When adverse events occur, whether personal or work-related, surprise or shock or emotional paralysis are common reactions. Along with the pain, a meta-pain can appear. We think, "I knew that could happen," or "How could I have let myself fall for that again?" or "Why wasn't I ready for that?" In a usually vain attempt to alleviate the meta-pain, we blame others, relieving ourselves of responsibility for being unprepared.
Clever, perhaps, but meta-pain often persists. Setting the incident aside and moving on might feel better in the short run, but doing so bypasses an opportunity to learn how to look where you aren't looking.
An example: Over coffee, you and Chris, a colleague, are discussing problems you both have managing Evan. He's usually late to meetings, and frequently unprepared. You ask Chris for advice. She asks for details, which seems reasonable. You provide details. Next day, Evan's supervisor Ilene calls, asking why you're complaining about Evan to others, instead of bringing the problem to Ilene's attention.
You could have asked Chris for confidentiality, which you did not. You could have adjourned to a more private place for the discussion, which you did not. Neither measure would have provided complete safety, but both would have been prudent.
This is a minor example of a mildly adverse event. A little care would likely have prevented it, but some adverse events are beyond controlling. How can we be better prepared for adverse events? Ask yourself:
- "What don't I like to think about?"
- Knowing what you're averse to considering helps in overcoming the aversion. Some dislike thinking that people they trust might violate confidences. Some dislike pondering complex situations cloaked in uncertainties. Some dislike secrecy or needing privacy for delicate conversations.
- Denying Denying what you must consider, just
because you dislike considering it,
doesn't reduce its importance.what you must consider, just because you dislike considering it, doesn't reduce its importance. Either find a path to acceptance, or find a new situation in which such things are less significant.
- "What preparations don't I like to make?"
- Having accounted for the necessary considerations, the next step is preparing for eventualities. That entails accepting that adverse events might occur. Some find it comforting to ignore the necessity of preparation.
- Denying the need to take steps doesn't reduce the need to take steps. Noticing denial is often enough to end it.
- "What might I lose if I prepare?"
- Some believe that thinking about adverse events causes them.
- While a positive attitude can indeed improve one's performance, merely considering what can go wrong need not make for a negative attitude, because adopting a negative attitude takes extra effort. Truly preparing for hardship is possible only if there is determination to make things go right.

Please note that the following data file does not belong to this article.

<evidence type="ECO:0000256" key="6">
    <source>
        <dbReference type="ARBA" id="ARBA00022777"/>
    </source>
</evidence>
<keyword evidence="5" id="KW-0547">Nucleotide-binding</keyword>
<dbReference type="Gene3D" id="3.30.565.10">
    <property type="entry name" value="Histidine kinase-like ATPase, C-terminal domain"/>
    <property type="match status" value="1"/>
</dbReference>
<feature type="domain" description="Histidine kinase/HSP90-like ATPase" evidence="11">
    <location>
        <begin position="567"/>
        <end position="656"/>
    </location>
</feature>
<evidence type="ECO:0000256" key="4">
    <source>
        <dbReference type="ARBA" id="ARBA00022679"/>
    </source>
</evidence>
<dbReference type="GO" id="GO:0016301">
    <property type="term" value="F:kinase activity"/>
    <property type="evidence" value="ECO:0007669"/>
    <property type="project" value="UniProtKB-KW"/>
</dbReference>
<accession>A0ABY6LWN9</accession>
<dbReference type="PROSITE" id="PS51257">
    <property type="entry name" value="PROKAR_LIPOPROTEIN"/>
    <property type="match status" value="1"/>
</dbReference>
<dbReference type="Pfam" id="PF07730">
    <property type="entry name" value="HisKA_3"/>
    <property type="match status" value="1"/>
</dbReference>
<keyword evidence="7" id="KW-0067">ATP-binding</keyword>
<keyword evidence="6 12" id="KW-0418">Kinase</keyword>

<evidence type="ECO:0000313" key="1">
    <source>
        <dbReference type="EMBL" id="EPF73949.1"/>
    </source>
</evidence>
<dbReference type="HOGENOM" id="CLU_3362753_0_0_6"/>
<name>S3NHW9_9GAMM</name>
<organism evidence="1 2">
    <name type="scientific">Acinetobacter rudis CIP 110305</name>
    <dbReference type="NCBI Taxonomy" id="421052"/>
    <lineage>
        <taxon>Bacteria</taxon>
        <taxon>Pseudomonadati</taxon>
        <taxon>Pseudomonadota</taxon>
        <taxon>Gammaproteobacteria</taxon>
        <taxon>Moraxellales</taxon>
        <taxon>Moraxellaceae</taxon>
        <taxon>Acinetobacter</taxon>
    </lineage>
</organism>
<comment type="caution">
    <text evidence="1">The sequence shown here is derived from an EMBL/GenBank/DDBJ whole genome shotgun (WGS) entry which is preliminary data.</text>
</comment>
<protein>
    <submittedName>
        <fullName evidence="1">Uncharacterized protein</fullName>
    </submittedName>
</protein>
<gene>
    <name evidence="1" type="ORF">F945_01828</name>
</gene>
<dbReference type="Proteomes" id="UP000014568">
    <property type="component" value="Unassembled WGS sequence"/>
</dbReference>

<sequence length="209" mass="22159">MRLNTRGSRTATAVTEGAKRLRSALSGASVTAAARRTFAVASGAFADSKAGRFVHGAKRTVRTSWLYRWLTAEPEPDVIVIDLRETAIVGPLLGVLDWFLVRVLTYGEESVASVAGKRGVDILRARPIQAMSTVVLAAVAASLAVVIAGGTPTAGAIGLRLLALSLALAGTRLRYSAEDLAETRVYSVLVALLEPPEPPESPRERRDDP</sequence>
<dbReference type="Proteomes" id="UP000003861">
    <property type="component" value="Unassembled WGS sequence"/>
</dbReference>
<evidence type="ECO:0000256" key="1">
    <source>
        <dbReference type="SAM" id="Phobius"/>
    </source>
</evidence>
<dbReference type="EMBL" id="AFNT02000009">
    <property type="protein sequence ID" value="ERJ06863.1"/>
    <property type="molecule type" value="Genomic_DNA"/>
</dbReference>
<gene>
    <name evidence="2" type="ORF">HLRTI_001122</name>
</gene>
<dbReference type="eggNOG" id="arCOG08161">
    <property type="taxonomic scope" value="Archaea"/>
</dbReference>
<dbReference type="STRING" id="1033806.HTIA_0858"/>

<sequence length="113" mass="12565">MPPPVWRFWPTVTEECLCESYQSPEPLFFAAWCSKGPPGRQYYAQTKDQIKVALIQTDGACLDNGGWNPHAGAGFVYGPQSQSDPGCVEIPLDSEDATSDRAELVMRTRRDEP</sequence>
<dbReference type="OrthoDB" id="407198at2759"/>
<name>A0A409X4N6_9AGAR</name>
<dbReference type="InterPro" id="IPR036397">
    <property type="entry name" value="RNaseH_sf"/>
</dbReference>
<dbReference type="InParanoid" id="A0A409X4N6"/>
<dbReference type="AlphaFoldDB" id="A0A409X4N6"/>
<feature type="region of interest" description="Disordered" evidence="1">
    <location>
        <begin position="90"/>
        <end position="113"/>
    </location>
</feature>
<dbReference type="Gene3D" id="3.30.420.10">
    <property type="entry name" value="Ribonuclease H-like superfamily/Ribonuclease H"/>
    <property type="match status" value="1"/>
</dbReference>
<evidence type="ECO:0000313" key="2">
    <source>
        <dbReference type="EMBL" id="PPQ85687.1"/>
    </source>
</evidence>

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More articles on Workplace Politics:
- What Insubordinate Non-Subordinates Want: I
- When you're responsible for an organizational function, and someone not reporting to you won't recognize
your authority, or doesn't comply with policies you rightfully established, you have a hard time carrying
out your responsibilities. Why does this happen?
- Power, Authority, and Influence: A Systems View
- Power, Authority, and Influence are often understood as personal attributes. To fully grasp how they
function in organizations, we must adopt a systems view.
- Coercion by Presupposition
- Coercion, physical or psychological, has no place in the workplace. Yet we see it and experience it
frequently. We can end the use of presupposition as a tool of coercion, but only if we take personal
responsibility for ending it.
- Bottlenecks: II
- When some people take on so much work that they become "bottlenecks," they expose the organization
to risks. Managing those risks is a first step to ending the bottlenecking pattern.
- Conversation Despots
- Some people insist that conversations reach their personally favored conclusions, no matter what others
want. Here are some of their tactics.
Forthcoming issues of Point Lookout
- Coming April 25: Narcissistic Behavior at Work: VI
- Narcissistic behavior at work distorts decisions, disrupts relationships, and generates toxic conflict. These consequences limit the ability of the organization to achieve its goals. In this part of our series we examine the effects of exploiting others for personal ends. Available here and by RSS on April 25.
- And on May 2: Narcissistic Behavior at Work: VII
- Narcissistic behavior at work prevents trusting relationships from developing. It also disrupts existing relationships, and generates toxic conflict. One class of behaviors that's especially threatening to relationships is disregard for the feelings of others. In this part of our series we examine the effects of that disregard. Available here and by RSS on May 2.
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- The Power Affect: How We Express Our Personal Power
- Many people who possess real organizational power have a characteristic demeanor. It's the way they project their presence. I call this the power affect. Some people — call them power pretenders — adopt the power affect well before they attain significant organizational power. Unfortunately for their colleagues, and for their organizations, power pretenders can attain organizational power out of proportion to their merit or abilities. Understanding the power affect is therefore important for anyone who aims to attain power, or anyone who works with power pretenders. Read more about this program.